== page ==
Thursday, November 20, 2014

Bayo Akomolafe and the launch of the IAL at the 'Voices of Hope in a Time of Crisis' symposium, New York City

My friend Adebayo (Bayo) Akomolafe, who I originally met through the site here a few years ago, was recently appointed as the Coordinator of the International Alliance for Localization (IAL). The IAL was launched at the Voices of Hope symposium in New York City back on November 8th, 2014.

The Alliance for Localization is a project of Local Futures, an international non-Government organisation that has been working for more than three decades to support alternatives to the global consumer culture. The IAL represents transition towns, eco-villages, small business cooperatives, spiritual communities, seed sharing networks, local currency practitioners, gift cultures, civic society, and new movements across the planet. The International Alliance for Localization (IAL) is a powerful response to the multidimensional crises of our times.

Bayo speaking at the IAL launch in New York City

Within this eighteen minute video I have embedded at the bottom of this article, which was filmed at the symposium, Bayo starts off talking about his childhood and how he was brought up, which becomes more relevant about half way through his talk, as you will see.

I quote Bayo from his Facebook page, saying that this talk "was was a deeply intense moment for me - as I came 'apart', opening myself to what sought to be heard. I look forward to the beautiful, humble, next elegant steps the IAL team will be taking to weave a 'movement of listening'."


Bayo starts his talk by speaking of a story about Obatala, son of Olorun, which he first heard as a child growing up in Africa. Bayo explains that Obatala had a vision, a vision of a world that was full of trees, mountains and all things green. When Obtala had this vision, there was only sky and seas, no lands. Obatala decided, lets create trees and people. He descended a golden rope from the sky and came down to the surface where he dispatched a chicken. The chicken sprinkled the ground everywhere and in the wake of what the chicken did, mountains and forests were created, as well as New York and the subway system of course...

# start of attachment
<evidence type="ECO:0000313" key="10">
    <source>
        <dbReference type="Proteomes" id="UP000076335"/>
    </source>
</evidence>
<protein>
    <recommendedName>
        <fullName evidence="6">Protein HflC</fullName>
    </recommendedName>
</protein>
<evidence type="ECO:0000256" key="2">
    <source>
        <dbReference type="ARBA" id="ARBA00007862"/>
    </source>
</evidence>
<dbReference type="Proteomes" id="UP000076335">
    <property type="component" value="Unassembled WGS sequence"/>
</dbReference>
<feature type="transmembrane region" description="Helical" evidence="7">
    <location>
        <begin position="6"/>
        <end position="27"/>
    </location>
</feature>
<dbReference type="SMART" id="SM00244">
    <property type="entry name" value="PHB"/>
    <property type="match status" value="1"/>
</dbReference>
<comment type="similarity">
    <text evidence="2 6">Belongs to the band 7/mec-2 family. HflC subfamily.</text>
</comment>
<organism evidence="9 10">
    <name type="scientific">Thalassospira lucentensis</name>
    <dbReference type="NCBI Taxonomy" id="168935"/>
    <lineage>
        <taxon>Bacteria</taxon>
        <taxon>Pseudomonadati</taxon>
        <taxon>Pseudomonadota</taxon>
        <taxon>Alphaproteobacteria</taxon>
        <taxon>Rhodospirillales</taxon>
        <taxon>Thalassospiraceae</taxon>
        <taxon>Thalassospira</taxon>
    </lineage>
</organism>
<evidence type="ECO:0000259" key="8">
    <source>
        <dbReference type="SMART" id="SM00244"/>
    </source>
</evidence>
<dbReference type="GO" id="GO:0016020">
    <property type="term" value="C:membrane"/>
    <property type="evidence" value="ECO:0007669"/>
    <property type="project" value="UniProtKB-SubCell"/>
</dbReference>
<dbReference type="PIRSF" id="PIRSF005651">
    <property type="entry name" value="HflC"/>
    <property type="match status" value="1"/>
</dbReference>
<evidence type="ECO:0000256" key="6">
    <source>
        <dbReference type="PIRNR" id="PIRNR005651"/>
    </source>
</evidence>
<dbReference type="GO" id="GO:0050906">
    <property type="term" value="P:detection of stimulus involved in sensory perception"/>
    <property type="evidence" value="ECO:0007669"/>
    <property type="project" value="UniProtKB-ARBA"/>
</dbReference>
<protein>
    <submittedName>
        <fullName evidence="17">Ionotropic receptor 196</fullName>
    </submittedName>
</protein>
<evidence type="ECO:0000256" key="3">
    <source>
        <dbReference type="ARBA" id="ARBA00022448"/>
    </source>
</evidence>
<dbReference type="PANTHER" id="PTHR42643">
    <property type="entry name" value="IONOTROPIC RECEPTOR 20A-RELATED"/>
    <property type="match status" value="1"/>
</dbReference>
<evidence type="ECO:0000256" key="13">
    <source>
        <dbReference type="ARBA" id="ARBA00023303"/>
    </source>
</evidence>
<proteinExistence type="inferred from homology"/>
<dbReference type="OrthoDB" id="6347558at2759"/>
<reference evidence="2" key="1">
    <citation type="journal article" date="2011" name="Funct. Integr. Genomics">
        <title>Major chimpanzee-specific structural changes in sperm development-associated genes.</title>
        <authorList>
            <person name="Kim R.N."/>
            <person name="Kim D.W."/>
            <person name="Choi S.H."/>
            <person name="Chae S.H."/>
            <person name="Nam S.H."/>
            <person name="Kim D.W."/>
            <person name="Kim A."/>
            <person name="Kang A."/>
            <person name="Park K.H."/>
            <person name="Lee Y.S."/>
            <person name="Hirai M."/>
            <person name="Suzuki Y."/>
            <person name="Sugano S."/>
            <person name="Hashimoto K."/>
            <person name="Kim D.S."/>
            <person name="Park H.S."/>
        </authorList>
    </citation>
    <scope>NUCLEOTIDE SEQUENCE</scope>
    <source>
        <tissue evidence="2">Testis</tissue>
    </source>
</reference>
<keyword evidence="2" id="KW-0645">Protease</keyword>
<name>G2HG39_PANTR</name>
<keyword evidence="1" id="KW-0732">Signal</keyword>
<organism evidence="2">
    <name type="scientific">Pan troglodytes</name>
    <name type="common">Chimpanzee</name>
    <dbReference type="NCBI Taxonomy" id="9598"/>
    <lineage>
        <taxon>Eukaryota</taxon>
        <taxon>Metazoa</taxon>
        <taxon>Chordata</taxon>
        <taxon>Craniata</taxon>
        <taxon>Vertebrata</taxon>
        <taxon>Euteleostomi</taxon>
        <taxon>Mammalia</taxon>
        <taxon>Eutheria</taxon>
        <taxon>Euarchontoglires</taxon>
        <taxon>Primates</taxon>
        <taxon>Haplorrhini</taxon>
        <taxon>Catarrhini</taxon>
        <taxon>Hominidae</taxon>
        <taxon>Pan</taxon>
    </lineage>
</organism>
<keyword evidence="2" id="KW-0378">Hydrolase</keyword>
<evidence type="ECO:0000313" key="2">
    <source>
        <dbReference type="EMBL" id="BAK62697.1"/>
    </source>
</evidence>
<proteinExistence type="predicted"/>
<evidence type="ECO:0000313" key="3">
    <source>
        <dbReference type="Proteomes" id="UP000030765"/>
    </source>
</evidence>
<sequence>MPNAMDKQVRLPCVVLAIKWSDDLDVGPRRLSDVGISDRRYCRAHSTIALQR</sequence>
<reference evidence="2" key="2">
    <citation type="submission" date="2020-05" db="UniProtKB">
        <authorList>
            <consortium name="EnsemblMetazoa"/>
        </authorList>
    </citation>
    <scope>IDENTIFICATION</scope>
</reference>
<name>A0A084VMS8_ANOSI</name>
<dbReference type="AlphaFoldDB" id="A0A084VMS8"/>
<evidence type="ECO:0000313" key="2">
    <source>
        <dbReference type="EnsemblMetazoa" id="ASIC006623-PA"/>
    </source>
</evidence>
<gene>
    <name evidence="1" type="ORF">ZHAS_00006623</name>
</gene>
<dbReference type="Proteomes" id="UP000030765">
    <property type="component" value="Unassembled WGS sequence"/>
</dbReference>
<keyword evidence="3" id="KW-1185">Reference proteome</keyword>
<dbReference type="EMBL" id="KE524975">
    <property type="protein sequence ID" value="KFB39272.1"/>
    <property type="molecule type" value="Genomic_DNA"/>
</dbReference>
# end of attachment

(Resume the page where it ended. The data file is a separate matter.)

He created people, Bayo said. He created the settlement of where he comes from. Bayo explains that they learned to distrust his own culture based upon what they were taught. They were taught back then that their origins had nothing to do with Obatala, that their origins had everything to do with a man, a woman and an apple, as well as a big explosion which caused everything to come into being.

Bayo then explains other lessons they were taught, specifically around having to be like the white man to succeed in life. Bayo says he tried to change him self to be more like the white man because of his situation. He says that he felt back then, if he continued to do this, to change and move away from his tribes true origins, he could build a real future for him self.

He says he then went on a quest for absolute truth with his future studies and explains the types of books he read over time. To hear the rest of the story, you will need to listen and watch Bayo explain it.


Bayo Akomolafe at the "Voices of Hope in a Time of Crisis" symposium from The Economics of Happiness on Vimeo.

For more information about the IAL and Local Futures go to localfutures.org. (The IAL is yet to have a direct website)

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